Quick, Cheap, and Fresh: Parsley Pesto
No, I’m not describing myself in the title.
I think it’s easy to get into a dinner rut. Work and life get busy and you find yourself reaching for what you know at the grocery store because you just want to get in and out of there as quickly as possible. It’s been a few too many nights of tacos, quesadillas, and chicken+rice+vegetable dinners at my house lately and I finally decided to throw something new but still fast and easy into the mix.
I had never made my own pesto at home because growing basil at my apartment hasn’t worked out so well (a combination of a cat who eats all my indoor plants and a lack of sun on the back deck) and it seemed a little cost prohibitive to buy the amount I’d need to make enough pesto. Enter flat leaf parsley. A big bunch of it cost $0.99 at Stop and Shop the other day. Throw it together in a food processor with some pine nuts, parmesan cheese, oil, and garlic and you’re off to the races. Don’t expect a recipe to follow. It’s so simple that I think more of a list of tips is in order.
Make sure to rinse and dry your parsley really well. I found a lot of grit in my bunch that would have made for not-so-nice of a dinner. If I had a salad spinner it would come in handy. I don’t so I resorted to some paper towels spread out on the counter. I chopped it slightly (three or four times) and used about half the stems.
If you don’t have a big food processor, you can use a small one, a blender, or even an old fashioned mortar and pestle to make smaller batches. A small food processor like this one is only $35 and comes in handy if you like to make dips and salsas often.
Toss the parsley into the food processor with a handful on pine nuts (I got a decent size bag at Trader Joes for $7.99 which will last through several more batches of pesto. Keep it in the freezer to make them last longer!), a handful of shredded parmesan cheese, and 2-4 cloves of garlice depending on their size and your preference.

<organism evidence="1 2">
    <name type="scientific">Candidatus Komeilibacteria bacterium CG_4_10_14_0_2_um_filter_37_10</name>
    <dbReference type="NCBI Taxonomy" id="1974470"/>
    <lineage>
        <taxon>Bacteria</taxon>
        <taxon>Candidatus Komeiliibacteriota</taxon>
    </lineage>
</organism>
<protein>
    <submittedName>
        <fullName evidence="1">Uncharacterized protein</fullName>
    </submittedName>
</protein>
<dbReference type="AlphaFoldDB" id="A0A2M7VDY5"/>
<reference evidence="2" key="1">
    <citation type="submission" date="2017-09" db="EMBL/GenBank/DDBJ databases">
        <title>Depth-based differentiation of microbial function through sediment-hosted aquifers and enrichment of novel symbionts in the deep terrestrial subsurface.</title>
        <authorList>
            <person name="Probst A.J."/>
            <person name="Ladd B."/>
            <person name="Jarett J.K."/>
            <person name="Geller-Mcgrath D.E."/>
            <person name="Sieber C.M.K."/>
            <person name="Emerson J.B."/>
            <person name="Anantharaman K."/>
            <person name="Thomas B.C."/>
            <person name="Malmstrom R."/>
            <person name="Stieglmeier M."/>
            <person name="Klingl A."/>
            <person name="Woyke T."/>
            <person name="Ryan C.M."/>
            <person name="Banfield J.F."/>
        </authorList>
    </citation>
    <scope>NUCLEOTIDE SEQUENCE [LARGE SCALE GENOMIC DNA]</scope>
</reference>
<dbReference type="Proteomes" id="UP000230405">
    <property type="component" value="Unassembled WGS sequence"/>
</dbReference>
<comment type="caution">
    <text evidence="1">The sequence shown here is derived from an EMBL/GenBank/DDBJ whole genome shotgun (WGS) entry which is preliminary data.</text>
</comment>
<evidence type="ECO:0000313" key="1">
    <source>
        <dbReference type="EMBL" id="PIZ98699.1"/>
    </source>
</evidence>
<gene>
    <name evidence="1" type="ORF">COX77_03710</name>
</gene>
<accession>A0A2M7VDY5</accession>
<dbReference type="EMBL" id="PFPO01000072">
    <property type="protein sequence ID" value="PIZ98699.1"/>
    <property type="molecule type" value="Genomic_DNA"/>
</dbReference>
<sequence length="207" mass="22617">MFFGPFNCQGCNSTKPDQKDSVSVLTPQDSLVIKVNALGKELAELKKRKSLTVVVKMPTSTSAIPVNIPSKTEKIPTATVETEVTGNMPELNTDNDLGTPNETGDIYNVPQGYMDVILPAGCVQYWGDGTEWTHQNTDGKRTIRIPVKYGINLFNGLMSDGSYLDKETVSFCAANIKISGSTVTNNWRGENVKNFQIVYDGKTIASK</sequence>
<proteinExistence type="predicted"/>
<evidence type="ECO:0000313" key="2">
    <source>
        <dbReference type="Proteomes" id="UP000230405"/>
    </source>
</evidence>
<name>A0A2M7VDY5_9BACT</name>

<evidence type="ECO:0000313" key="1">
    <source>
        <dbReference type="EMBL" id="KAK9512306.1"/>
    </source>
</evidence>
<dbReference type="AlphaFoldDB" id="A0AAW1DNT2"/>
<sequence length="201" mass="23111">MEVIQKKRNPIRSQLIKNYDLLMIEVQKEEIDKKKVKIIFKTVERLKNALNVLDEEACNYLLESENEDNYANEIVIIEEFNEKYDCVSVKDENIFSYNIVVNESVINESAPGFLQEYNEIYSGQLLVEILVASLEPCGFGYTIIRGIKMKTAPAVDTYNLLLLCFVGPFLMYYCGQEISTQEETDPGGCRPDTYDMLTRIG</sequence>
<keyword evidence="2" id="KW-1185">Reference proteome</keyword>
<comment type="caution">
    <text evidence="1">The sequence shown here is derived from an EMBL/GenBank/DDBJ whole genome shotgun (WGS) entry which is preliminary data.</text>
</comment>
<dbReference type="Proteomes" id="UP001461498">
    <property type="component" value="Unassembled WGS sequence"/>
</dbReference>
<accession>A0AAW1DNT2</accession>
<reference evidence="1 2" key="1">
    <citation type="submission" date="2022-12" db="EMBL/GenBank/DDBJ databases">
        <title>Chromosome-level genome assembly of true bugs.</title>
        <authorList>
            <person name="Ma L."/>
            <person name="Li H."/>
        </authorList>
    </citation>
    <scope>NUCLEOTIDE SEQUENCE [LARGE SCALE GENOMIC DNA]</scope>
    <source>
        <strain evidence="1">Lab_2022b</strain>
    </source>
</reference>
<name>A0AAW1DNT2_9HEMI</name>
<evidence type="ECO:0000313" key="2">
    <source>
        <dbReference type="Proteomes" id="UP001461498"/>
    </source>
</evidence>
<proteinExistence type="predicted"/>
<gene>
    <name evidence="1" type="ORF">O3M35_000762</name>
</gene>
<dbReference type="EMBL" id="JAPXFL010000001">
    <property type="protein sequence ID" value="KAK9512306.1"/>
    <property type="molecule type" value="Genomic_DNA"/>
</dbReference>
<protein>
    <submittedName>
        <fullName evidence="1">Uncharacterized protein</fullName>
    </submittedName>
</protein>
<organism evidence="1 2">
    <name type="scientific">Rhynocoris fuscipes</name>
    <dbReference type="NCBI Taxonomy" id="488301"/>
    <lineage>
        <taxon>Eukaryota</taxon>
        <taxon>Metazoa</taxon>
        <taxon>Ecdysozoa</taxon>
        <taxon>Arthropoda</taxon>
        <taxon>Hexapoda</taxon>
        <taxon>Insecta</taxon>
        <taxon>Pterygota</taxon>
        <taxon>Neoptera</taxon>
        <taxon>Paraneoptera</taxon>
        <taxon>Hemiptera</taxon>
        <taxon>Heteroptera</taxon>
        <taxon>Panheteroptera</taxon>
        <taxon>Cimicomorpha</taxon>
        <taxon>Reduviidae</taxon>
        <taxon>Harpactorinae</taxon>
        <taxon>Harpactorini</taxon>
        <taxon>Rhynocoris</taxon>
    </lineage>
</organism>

Pulse it until you get a consistency similar to the picture above. Take a taste and add more of any ingredient if you think it it needs it. I promise, you’re not going to screw it up.
Next, slowly drizzle in olive oil while the blade is running until you get the pesto consistency you like. You may have to scrape down the sides of the bowl a couple of times. Remember, tasting is key and this is your pesto. Add in some pepper, a squeeze of lemon, or some crushed red pepper to suit your taste.
I spread some on toasted ciabatta for an appetizer and then tossed it with spaghetti, peas, and a little more cheese for dinner. So quick and easy!
This batch yielded about 6oz. If you’re storing it, put it into an airtight container and cover with a layer of olive oil on top so it doesn’t turn brown in the fridge.
Once you get the basics down, play around with different herbs, nuts, and add-ins. Parsley makes for a great, inexpensive base and you can add mint, tarragon, or basil for flavor without the same pricetag. I want to throw in some sun-dried tomatoes next time and there are a lot of pesto recipes out there that involve walnuts instead of pine nuts.
What about you guys? Have you made pesto before? Any new recipes that have helped you get out of the weeknight dinner rut?